Students sign up for RM’s new ASL class


Graphic by Evelyn Shue

Walking through RM’s hallways, you will often hear the murmur of student voices arising from various classrooms. You might see rows of students listening to a lecture, or groups of students engaging in passionate discussions of course content.

However, in one classroom, it is completely silent. For the first time, RM is offering an American Sign Language class taught by Sean Gill. By keeping his classroom quiet, Mr. Gill hopes to immerse the students in a more realistic environment. “One of the rules he has is that we don’t talk during class to create an atmosphere that is similar to a deaf or hard-of-hearing person,” senior Elizabeth Mao said.

Mr. Gill emphasizes the importance of exposing students to a new perspective and spreading awareness about ASL. “Often, ASL is a language that is overlooked and not talked about. However, the community that relies on it to communicate is extremely prevalent,” he said. “The Deaf community in the Washington-Baltimore area has one of the largest concentrations of Deaf and hard-of-hearing people in the United States…the estimate has been in the hundreds of thousands.”

Photo by Nyawa Allieu
The ASL class practices signing the word “dad”.

ASL runs in a similar manner to other language classes, with the study of how to communicate in the language and also the Deaf culture behind it. While deaf refers to the medical condition of hearing loss, Deaf refers to the community and cultural identity surrounding a shared sign language. “We learn vocabulary or watch videos about Deaf culture,” Mao said.

Nonetheless, ASL still bears a number of differences, even in its physical arrangement. Whereas most classrooms are set up with rows or table groups, the ASL class sits in a circle. This structure allows both students and Mr. Gill to have a full range of view of everyone’s signing. “It’s way easier to see, and for Mr. Gill to see who understands and who needs help,” senior Ashley Guevara said.

The type of content is also distinct. “The biggest surprise is that it’s a non-verbal class and writing is minimal; the majority of the work is through media, the use of video and hands-on in the classroom,” Mr. Gill said.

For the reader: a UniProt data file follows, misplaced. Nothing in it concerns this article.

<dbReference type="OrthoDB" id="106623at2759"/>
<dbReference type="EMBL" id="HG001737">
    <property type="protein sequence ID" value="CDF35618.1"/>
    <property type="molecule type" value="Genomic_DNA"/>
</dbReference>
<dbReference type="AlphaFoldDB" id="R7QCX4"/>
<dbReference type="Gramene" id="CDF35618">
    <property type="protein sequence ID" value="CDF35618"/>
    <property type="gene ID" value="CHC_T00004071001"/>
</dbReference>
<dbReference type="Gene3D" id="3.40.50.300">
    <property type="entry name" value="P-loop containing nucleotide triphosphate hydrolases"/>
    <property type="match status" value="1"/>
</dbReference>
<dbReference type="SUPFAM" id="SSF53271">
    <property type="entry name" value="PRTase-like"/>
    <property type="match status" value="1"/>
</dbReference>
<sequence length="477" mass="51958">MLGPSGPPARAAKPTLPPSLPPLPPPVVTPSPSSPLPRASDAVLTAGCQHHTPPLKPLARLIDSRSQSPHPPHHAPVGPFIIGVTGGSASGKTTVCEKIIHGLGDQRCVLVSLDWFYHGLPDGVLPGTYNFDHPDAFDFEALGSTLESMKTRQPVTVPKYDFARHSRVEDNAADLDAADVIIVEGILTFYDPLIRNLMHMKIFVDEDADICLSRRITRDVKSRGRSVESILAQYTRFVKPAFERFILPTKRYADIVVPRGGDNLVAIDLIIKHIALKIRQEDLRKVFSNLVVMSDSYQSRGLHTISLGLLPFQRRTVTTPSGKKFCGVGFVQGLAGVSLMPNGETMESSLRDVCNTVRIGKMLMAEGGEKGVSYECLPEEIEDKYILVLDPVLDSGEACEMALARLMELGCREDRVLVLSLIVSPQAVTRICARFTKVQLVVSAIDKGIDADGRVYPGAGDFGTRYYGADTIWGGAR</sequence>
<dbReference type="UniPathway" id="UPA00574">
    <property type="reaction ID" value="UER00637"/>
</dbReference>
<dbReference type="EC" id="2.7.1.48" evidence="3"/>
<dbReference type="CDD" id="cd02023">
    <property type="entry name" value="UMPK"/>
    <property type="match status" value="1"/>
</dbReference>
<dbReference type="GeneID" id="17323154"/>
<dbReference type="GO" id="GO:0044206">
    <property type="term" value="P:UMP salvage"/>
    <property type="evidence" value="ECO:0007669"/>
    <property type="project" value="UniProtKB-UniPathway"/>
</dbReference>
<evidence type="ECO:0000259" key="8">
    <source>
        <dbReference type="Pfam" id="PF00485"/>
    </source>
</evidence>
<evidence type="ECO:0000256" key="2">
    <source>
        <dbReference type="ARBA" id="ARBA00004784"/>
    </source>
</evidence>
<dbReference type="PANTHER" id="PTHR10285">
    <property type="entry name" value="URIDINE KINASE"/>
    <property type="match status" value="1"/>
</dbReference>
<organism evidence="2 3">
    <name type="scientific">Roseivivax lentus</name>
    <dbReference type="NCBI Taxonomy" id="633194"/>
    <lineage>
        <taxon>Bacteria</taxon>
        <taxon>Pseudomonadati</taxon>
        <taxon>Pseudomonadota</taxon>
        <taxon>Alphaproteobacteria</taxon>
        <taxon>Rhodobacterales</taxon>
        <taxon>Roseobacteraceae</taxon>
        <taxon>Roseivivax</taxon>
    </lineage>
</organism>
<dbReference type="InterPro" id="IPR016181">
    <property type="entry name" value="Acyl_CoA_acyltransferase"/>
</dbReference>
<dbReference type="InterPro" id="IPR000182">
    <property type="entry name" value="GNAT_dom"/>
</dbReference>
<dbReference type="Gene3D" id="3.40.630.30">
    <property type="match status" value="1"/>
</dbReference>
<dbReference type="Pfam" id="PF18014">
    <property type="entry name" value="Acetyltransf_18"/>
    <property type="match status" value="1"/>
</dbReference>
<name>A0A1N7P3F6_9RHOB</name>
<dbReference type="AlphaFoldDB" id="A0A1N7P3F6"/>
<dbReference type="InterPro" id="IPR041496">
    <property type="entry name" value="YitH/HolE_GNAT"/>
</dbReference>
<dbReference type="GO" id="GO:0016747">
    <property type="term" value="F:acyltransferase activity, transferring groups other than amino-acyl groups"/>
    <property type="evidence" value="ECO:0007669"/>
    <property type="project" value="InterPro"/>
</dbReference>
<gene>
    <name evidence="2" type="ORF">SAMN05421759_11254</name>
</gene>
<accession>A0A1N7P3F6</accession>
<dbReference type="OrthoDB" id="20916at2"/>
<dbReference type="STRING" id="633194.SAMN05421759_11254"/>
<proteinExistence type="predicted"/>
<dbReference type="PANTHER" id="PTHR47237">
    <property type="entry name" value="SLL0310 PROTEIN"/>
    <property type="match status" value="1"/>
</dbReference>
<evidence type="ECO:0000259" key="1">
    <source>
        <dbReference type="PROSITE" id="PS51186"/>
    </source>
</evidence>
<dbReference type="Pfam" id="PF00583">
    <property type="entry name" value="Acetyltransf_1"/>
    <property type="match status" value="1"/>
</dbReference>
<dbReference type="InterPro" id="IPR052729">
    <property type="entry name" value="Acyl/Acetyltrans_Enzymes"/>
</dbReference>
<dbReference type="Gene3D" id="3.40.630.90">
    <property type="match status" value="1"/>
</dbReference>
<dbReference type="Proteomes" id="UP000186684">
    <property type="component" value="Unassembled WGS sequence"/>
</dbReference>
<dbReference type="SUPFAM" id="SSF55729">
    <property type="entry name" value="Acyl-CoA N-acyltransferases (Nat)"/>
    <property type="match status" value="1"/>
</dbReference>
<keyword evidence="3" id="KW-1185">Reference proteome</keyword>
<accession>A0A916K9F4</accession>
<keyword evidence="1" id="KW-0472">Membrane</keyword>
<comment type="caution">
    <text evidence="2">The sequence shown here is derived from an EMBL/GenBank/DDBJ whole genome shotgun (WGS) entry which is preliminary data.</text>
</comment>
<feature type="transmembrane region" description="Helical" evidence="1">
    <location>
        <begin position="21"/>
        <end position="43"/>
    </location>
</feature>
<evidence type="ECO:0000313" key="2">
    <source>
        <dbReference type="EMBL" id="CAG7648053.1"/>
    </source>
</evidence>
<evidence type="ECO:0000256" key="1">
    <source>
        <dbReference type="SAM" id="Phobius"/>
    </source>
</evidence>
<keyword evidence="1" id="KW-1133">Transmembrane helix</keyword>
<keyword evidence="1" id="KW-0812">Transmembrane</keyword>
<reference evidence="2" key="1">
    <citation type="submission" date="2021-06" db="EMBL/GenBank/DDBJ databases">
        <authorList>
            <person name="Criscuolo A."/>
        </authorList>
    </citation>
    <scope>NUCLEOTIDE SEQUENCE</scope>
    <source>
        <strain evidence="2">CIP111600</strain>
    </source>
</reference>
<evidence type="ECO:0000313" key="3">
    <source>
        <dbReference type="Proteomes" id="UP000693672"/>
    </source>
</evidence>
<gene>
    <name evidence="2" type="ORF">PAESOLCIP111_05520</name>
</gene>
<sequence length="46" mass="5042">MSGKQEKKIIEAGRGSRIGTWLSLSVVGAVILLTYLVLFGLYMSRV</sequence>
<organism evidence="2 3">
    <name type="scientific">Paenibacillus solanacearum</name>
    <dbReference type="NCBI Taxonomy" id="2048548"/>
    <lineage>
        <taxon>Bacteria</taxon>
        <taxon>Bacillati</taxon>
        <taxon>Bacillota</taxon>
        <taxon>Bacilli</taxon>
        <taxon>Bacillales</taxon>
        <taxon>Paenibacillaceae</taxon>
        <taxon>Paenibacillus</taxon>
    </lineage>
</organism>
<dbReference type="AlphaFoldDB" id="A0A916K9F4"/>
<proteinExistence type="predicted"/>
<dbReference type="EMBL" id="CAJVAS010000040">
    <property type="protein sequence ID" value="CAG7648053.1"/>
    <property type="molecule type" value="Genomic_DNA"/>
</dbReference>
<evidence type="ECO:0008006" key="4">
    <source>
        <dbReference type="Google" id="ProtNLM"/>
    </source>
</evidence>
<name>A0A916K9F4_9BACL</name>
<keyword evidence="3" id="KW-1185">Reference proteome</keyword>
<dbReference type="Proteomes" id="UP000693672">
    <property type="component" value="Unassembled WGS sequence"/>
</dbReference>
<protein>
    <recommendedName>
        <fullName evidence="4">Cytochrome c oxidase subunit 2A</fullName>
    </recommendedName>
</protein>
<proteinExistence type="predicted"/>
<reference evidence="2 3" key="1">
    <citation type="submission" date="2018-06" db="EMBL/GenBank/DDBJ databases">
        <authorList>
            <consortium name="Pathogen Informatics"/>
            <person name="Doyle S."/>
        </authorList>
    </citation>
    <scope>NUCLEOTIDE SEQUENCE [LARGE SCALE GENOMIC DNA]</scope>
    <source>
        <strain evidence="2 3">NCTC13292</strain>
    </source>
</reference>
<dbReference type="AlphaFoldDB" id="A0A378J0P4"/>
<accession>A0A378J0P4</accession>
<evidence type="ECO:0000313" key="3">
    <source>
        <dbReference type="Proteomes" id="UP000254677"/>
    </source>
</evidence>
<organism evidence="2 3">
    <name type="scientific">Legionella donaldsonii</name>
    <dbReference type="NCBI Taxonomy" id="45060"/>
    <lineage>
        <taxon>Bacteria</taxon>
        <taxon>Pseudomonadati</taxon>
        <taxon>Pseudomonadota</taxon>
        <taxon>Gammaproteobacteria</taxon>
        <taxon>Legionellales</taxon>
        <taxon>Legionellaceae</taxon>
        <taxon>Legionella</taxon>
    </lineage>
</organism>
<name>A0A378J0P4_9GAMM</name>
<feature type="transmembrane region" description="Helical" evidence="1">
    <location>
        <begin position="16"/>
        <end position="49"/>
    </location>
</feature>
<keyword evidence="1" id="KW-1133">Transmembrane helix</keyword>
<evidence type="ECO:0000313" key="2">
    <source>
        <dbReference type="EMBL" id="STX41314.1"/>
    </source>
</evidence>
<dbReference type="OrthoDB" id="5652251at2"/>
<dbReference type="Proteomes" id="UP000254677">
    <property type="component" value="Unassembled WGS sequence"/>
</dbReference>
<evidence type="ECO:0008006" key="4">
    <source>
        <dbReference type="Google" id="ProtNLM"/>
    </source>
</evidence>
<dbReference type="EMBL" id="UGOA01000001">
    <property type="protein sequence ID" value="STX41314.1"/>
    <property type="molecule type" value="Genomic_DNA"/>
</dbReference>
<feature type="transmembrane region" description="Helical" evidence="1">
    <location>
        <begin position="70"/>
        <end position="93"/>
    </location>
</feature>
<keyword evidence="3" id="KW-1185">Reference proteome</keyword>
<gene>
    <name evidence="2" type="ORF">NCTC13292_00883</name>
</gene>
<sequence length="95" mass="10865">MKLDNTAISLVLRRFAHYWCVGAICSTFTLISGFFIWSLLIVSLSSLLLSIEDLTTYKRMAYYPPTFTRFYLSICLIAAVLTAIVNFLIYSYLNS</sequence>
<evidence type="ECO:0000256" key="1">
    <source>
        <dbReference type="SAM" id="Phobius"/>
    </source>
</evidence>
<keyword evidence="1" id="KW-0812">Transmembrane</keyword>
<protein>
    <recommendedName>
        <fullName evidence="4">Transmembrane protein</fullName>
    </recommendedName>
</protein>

Photo by Nyawa Allieu
ASL teacher Mr. Gill fist bumps a student for her great participation during class.

Many students decided to take ASL due to how important they thought learning it would be. “I felt as if switching to American Sign Language would be a new experience for me,’’ sophomore Brandon Rosen said.

Others, many of whom are seniors, wanted to try something new for their final year of high school. “My goal was to pick something where I would focus more on the learning experience rather than solely worrying about the grade,” Guevara said.

Learning ASL has changed the thinking of some students. “ASL has helped me adapt and become more observant overall … I feel by the end of the year I’ll pay way more attention to detail and be more coordinated,” Guevara said.

Although students can find some find familiarity in ASL’s English words, ASL is far from spoken English. “ASL is not a foreign language. However, American Sign Language is related to English as English is related to Latin. None of their grammatical structures bear much resemblance because they are their own languages,” Mr. Gill said.

The class opens up new opportunities outside the classroom. “The demand for nationally certified ASL interpreters is huge, and as a freelance interpreter and the usefulness of ASL in employment credentials extends beyond being an interpreter,” Mr. Gill said.